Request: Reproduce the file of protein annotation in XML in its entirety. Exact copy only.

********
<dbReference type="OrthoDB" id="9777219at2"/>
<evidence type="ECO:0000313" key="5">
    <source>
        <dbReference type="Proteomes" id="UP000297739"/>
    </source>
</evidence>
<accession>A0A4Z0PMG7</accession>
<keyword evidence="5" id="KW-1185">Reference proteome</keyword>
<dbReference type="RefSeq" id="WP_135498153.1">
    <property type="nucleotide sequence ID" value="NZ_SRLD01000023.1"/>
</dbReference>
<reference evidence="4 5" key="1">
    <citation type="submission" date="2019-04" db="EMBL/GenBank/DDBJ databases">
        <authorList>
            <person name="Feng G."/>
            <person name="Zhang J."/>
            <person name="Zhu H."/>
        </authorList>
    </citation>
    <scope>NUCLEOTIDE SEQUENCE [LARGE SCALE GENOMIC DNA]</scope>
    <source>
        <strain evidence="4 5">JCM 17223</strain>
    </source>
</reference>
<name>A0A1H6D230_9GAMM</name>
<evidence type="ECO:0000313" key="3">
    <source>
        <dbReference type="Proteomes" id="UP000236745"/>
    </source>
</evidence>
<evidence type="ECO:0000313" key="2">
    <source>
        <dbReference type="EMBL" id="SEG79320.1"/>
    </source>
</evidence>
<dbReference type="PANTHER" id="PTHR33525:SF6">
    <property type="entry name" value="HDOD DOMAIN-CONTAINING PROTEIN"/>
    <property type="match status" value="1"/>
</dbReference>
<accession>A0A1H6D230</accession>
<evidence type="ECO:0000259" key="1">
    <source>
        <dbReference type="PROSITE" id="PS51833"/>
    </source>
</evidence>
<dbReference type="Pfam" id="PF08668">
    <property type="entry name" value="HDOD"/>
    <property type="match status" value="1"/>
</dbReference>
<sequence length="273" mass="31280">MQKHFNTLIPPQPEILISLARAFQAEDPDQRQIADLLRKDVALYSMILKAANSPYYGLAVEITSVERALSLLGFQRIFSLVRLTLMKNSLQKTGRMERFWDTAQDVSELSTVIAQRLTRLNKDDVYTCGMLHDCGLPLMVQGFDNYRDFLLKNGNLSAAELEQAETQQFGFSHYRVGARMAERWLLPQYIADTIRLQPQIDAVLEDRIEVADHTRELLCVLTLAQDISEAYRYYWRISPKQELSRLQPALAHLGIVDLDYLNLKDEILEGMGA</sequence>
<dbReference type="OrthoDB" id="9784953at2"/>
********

<dbReference type="OrthoDB" id="9777219at2"/>
<evidence type="ECO:0000313" key="5">
    <source>
        <dbReference type="Proteomes" id="UP000297739"/>
    </source>
</evidence>
<accession>A0A4Z0PMG7</accession>
<keyword evidence="5" id="KW-1185">Reference proteome</keyword>
<dbReference type="RefSeq" id="WP_135498153.1">
    <property type="nucleotide sequence ID" value="NZ_SRLD01000023.1"/>
</dbReference>
<reference evidence="4 5" key="1">
    <citation type="submission" date="2019-04" db="EMBL/GenBank/DDBJ databases">
        <authorList>
            <person name="Feng G."/>
            <person name="Zhang J."/>
            <person name="Zhu H."/>
        </authorList>
    </citation>
    <scope>NUCLEOTIDE SEQUENCE [LARGE SCALE GENOMIC DNA]</scope>
    <source>
        <strain evidence="4 5">JCM 17223</strain>
    </source>
</reference>
<name>A0A1H6D230_9GAMM</name>
<evidence type="ECO:0000313" key="3">
    <source>
        <dbReference type="Proteomes" id="UP000236745"/>
    </source>
</evidence>
<evidence type="ECO:0000313" key="2">
    <source>
        <dbReference type="EMBL" id="SEG79320.1"/>
    </source>
</evidence>
<dbReference type="PANTHER" id="PTHR33525:SF6">
    <property type="entry name" value="HDOD DOMAIN-CONTAINING PROTEIN"/>
    <property type="match status" value="1"/>
</dbReference>
<accession>A0A1H6D230</accession>
<evidence type="ECO:0000259" key="1">
    <source>
        <dbReference type="PROSITE" id="PS51833"/>
    </source>
</evidence>
<dbReference type="Pfam" id="PF08668">
    <property type="entry name" value="HDOD"/>
    <property type="match status" value="1"/>
</dbReference>
<sequence length="273" mass="31280">MQKHFNTLIPPQPEILISLARAFQAEDPDQRQIADLLRKDVALYSMILKAANSPYYGLAVEITSVERALSLLGFQRIFSLVRLTLMKNSLQKTGRMERFWDTAQDVSELSTVIAQRLTRLNKDDVYTCGMLHDCGLPLMVQGFDNYRDFLLKNGNLSAAELEQAETQQFGFSHYRVGARMAERWLLPQYIADTIRLQPQIDAVLEDRIEVADHTRELLCVLTLAQDISEAYRYYWRISPKQELSRLQPALAHLGIVDLDYLNLKDEILEGMGA</sequence>
<dbReference type="OrthoDB" id="9784953at2"/>